Contact FreedomWorks

400 North Capitol Street, NW
Suite 765
Washington, DC 20001

  • Toll Free 1.888.564.6273
  • Local 202.783.3870

Blog

Court Strikes Down the FDA's Speech Regulations

They say that knowledge is power, that knowing is half the battle; and the explosion of knowledge that has emerged in the information age has undoubtedly made the world and its citizens far, far richer. Knowledge saves lives and elevates people from rags to riches. You would think that government would then be interested in promoting the spread of knowledge to as many people as possible, to maximize well-being among its citizens. You would think wrong.

The Food and Drug Administration (FDA) exercises strict controls over what information drug companies are allowed to publicize, and in many cases, these limitations result in needless deaths.

This was the issue in a recent court case in which a New York district judge ruled that some of these limitations violate the right to freedom of speech. The restrictions in question limit what is known as “off label marketing.” What this means is that a drug company can only market its products for uses approved by the FDA, even if it turns out that the drugs have other benefits as well.

For example, suppose a company had gone through the rigorous approval process to get the FDA to sign off on a new drug for, let’s say, insomnia. The FDA agrees that the pill helps people sleep, and allows the company to market it for that purpose. Suppose then that further research emerges showing that the sleeping pill can shrink cancerous tumors as well. Current law forbids drug companies from publicizing this information to consumers, to doctors, or to anyone else who might find it useful. Cancer treatment is an “off label” use for the drug, and therefore forbidden.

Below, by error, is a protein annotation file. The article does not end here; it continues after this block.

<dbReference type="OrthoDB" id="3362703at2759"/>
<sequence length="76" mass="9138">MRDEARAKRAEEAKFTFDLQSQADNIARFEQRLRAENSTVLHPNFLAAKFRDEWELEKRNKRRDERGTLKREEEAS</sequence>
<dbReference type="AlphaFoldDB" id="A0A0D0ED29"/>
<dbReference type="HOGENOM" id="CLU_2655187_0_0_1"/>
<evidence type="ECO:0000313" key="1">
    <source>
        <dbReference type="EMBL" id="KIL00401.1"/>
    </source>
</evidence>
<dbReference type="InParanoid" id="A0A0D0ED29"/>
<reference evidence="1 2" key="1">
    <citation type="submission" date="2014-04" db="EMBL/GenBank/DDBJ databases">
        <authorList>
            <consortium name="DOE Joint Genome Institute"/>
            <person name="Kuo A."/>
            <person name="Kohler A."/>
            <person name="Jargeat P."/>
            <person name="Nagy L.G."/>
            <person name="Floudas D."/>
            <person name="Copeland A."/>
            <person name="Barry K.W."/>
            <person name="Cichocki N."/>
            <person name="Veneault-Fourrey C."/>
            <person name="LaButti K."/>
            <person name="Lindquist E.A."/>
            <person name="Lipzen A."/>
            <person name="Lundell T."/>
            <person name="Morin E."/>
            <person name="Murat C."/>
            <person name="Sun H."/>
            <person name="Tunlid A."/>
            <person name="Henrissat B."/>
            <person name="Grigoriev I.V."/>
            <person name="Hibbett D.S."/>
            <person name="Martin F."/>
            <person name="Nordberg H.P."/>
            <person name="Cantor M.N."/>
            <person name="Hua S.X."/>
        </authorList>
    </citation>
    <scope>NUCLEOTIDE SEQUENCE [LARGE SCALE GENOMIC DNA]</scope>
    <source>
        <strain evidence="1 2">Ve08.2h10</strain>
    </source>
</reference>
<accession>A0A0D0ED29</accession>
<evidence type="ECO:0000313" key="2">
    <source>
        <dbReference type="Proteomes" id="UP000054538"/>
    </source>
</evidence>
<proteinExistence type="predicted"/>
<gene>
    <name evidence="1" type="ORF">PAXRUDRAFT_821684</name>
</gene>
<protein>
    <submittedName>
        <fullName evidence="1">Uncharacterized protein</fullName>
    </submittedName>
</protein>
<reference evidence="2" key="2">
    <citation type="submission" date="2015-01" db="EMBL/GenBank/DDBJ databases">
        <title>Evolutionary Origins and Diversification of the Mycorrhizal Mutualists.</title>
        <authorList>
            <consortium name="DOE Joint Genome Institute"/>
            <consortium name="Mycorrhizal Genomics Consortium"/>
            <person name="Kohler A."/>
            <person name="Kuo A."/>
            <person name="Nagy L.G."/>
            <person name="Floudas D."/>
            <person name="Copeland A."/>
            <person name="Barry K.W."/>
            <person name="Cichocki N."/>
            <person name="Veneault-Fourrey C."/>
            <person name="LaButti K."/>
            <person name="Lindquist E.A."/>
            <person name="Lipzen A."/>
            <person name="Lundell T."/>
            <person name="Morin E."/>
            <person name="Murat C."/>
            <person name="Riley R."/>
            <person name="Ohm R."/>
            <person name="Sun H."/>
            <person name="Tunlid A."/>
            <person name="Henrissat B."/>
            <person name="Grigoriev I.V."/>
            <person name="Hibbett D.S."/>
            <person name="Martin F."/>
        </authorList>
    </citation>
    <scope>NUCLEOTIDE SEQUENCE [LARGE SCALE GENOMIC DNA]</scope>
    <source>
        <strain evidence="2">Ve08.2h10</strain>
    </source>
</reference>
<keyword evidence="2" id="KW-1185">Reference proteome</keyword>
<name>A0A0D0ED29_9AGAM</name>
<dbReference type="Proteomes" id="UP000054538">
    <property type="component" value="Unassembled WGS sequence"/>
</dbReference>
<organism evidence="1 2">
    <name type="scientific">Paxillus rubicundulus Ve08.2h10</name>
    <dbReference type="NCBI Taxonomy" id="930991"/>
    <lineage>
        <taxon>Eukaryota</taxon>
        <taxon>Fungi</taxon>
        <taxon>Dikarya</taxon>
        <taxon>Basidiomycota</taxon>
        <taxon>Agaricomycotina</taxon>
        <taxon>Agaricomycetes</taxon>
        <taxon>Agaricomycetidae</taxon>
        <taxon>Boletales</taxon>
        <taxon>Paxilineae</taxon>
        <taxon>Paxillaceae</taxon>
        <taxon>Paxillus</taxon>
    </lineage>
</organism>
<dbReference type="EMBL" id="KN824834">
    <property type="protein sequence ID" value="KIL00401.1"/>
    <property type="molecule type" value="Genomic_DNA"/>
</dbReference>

The problem with these laws is obvious. There may exist many effective treatments for life threatening diseases, but we would have no way of knowing it, since that fact is not allowed to be advertised. It’s impossible to estimate the number of needless deaths resulting from such suppression of knowledge, but it is sure to be significant.

The court’s decision is an important victory, not only for our constitutional rights, but also as a first step in removing some of the regulatory barriers that are making health care less available and more expensive. The FDA’s regulations have consistently held back innovation and kept prices higher than they need to be. If we really care about improving health care in America, permitting more freedom in the market would be a good place to start.